Moreover, this hairstyle is suitable for a variety of face shapes. The volume of hair on top balances out the face, which is especially beneficial for those with round or square faces. In addition, unlike some types of hairstyles that suit only young boys, the faded haircut works great for both young and old. Men’s fading haircuts enable elderly people to look polished and professional while aiding young people to look hip and trendy.

Types of Taper Haircuts

Let us move to the type of taper haircuts that you can have. While there are a variety of variations to the taper haircut, the most popular choices are the high, low and classic taper cuts.

High Taper Fade

High taper fade is a men’s haircut with the sides trimmed gradually shorter, starting at the top of the hair, and working down to the sides of the head, keeping it to a maximum of 2 inches. This adaptable fade has been championed by men all around the world because of the great contrast it provides when paired with any hairdo! Just take Adam Levine’s undercut or Tatum’s brushed-back tresses as two instances of how this appealing fade has been effective and stylish. Because most of the sides will be chopped off, dense hair is better for achieving sharp definition and to allow for more styling freedom. To get the most out of this clean and sharp cut, use firm-hold styling tools like gels and pomades.

Back view of a man in a barber chair with a high taper fade

Low Taper Fade

The low taper fade haircut starts low, just above the ears, and gradually gets shorter. This one is best to attempt if you don’t like your sides fading too close to the skin and exposing your scalp. Because of the length you are permitted to have for styling, it is groomed enough but still has a gritty, tough finish, which is exactly what most modern men are looking for. Peek at Justin Bieber, Zac Efron, Nick Jonas, and Cameron Dallas’ low taper fades in some of their most recent photos! Because a low fade creates less contrast, you will need more length on top to balance out the look. The pompadour, comb-over, side part, and undercut are all good choices.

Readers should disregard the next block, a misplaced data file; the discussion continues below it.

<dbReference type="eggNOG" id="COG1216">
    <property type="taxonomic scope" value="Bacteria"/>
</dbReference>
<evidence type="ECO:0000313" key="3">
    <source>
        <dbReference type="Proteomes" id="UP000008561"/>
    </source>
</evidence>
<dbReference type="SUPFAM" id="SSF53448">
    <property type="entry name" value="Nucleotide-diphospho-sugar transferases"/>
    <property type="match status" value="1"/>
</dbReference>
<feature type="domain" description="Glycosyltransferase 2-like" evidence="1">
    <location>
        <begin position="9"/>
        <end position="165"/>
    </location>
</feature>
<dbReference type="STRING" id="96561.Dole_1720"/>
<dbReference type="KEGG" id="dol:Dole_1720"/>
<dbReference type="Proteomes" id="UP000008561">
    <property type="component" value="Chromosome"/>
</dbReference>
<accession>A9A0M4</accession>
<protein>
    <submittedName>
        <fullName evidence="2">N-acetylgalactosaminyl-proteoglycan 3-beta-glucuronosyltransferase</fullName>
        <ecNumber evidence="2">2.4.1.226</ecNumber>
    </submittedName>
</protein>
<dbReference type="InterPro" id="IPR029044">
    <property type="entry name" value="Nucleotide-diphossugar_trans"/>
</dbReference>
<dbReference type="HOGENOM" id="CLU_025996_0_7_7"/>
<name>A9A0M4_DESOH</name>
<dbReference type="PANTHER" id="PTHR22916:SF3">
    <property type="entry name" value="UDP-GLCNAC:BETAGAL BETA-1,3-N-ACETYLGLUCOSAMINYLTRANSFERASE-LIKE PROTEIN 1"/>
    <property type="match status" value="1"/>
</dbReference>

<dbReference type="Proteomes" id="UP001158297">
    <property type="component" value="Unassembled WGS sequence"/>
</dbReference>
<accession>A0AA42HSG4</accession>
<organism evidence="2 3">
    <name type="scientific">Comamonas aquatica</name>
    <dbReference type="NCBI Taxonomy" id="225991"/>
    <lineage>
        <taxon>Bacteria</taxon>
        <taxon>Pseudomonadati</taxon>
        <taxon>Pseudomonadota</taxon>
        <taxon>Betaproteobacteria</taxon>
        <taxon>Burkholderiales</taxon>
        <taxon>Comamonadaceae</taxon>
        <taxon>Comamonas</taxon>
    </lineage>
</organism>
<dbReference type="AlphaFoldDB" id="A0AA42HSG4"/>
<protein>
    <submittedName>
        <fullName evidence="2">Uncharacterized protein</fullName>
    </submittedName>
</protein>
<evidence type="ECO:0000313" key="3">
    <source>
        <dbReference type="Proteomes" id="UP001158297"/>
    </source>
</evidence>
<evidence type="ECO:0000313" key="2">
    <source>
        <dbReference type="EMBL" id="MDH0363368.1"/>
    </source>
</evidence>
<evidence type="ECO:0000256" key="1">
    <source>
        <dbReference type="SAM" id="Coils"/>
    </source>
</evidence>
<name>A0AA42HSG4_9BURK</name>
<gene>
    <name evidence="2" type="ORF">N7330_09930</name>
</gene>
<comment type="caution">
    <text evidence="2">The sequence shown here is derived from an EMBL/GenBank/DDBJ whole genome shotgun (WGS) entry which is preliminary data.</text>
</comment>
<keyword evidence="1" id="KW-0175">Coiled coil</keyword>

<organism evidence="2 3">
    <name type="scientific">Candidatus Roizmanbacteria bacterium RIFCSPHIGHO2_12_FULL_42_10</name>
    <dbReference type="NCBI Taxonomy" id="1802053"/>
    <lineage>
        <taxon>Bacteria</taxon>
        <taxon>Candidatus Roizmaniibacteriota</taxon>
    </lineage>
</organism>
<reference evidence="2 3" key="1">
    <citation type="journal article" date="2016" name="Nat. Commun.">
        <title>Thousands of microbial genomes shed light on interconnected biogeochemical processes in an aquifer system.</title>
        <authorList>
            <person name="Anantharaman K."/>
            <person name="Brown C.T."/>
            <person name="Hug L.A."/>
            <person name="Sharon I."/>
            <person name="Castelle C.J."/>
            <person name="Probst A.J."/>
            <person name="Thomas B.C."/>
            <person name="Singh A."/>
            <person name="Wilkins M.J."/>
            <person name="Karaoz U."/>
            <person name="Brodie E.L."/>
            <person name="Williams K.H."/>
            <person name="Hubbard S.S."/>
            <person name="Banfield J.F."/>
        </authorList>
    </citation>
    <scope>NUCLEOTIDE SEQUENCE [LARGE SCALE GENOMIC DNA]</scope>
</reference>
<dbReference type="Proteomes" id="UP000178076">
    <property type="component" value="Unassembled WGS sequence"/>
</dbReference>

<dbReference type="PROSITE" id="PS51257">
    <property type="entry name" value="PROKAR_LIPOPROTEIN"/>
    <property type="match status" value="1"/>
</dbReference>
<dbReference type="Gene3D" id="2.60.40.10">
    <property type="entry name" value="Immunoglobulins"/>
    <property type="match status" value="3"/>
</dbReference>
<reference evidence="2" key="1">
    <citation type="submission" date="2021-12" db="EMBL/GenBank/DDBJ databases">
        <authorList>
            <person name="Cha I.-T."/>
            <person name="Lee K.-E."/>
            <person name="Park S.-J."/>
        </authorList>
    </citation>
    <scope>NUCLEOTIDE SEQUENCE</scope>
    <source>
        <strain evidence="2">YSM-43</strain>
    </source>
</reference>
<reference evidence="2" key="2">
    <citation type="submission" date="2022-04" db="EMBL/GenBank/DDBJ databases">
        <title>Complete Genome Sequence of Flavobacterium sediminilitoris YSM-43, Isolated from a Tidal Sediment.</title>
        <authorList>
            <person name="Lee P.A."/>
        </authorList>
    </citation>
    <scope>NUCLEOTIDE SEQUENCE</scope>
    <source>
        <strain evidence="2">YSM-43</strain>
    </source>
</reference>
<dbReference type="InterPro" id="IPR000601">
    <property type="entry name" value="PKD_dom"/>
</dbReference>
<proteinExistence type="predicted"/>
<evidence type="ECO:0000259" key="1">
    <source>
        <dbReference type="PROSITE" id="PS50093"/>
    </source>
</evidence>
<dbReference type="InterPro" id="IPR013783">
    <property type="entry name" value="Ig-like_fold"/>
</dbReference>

Classic Taper Fade

This variant is the classic taper haircut, and it is a favorite amongst men. The hair is cut short on the sides and back for this style, then blended into three inches of length on top. A styling cream is used to achieve gloss and separation. This style, like other tapered haircuts, may be worn forward or with additional texture to achieve a more relaxed, contemporary look. A light beard, carefully maintained, adds a hint of ruggedness to the look while remaining office appropriate. This haircut‘s length and style would be perfect for any age, lifestyle, or job. The style is also amazingly easy to maintain due to the shorter length all over.

Benefits of a Taper Haircut

Now let’s dive into the variety of benefits that a taper haircut provides you and your look. It remains one of the most fashionable and attractive styles due to its sharp and clear design. This cut is quite flexible, however, making it appealing to men of many ages and occupations. On the sides and back of the head, the sharp and jagged hairlines provide a smart and trendy blend. A clean, crisp, and elegant finish is achieved by using a short taper fade technique. Another nice asset of the conventional short taper fade haircut is that it serves as the foundation for many modern and popular hairstyles, such as the flat top, French crop, blowout, and many more. As a result, men who are looking for a haircut that will be low-maintenance and easy to keep up with should lean on the taper haircut. Men with short, tapered hairstyles appear more manly, attractive, powerful, and professional. In the workplace, a short taper fade hairstyle is consistent with the culture of professionalism. The most effective technique to be instantly identified and gain confidence is to get a taper haircut.

young man with a modern trendy fade haircut fresh from the barbershop


The taper cut and fade cut are two of the most common hairstyle choices that are around today — and they both appear similar! The confusion around their differences even stretches into barbershops, where the pros use the terms indiscriminately. To clear things up, a fade generally grows shorter into skin, while a taper maintains some length of hair even at its shortest length. Both styles come in a variety of different options: the drop, high, low, mid, and bald fade, as well as the high, low, and classic taper fade. Each one of these cuts is unique in its own way, and offers its own set of stylistic nuances to your look. Find the one that’s perfect for you!

Was this article helpful?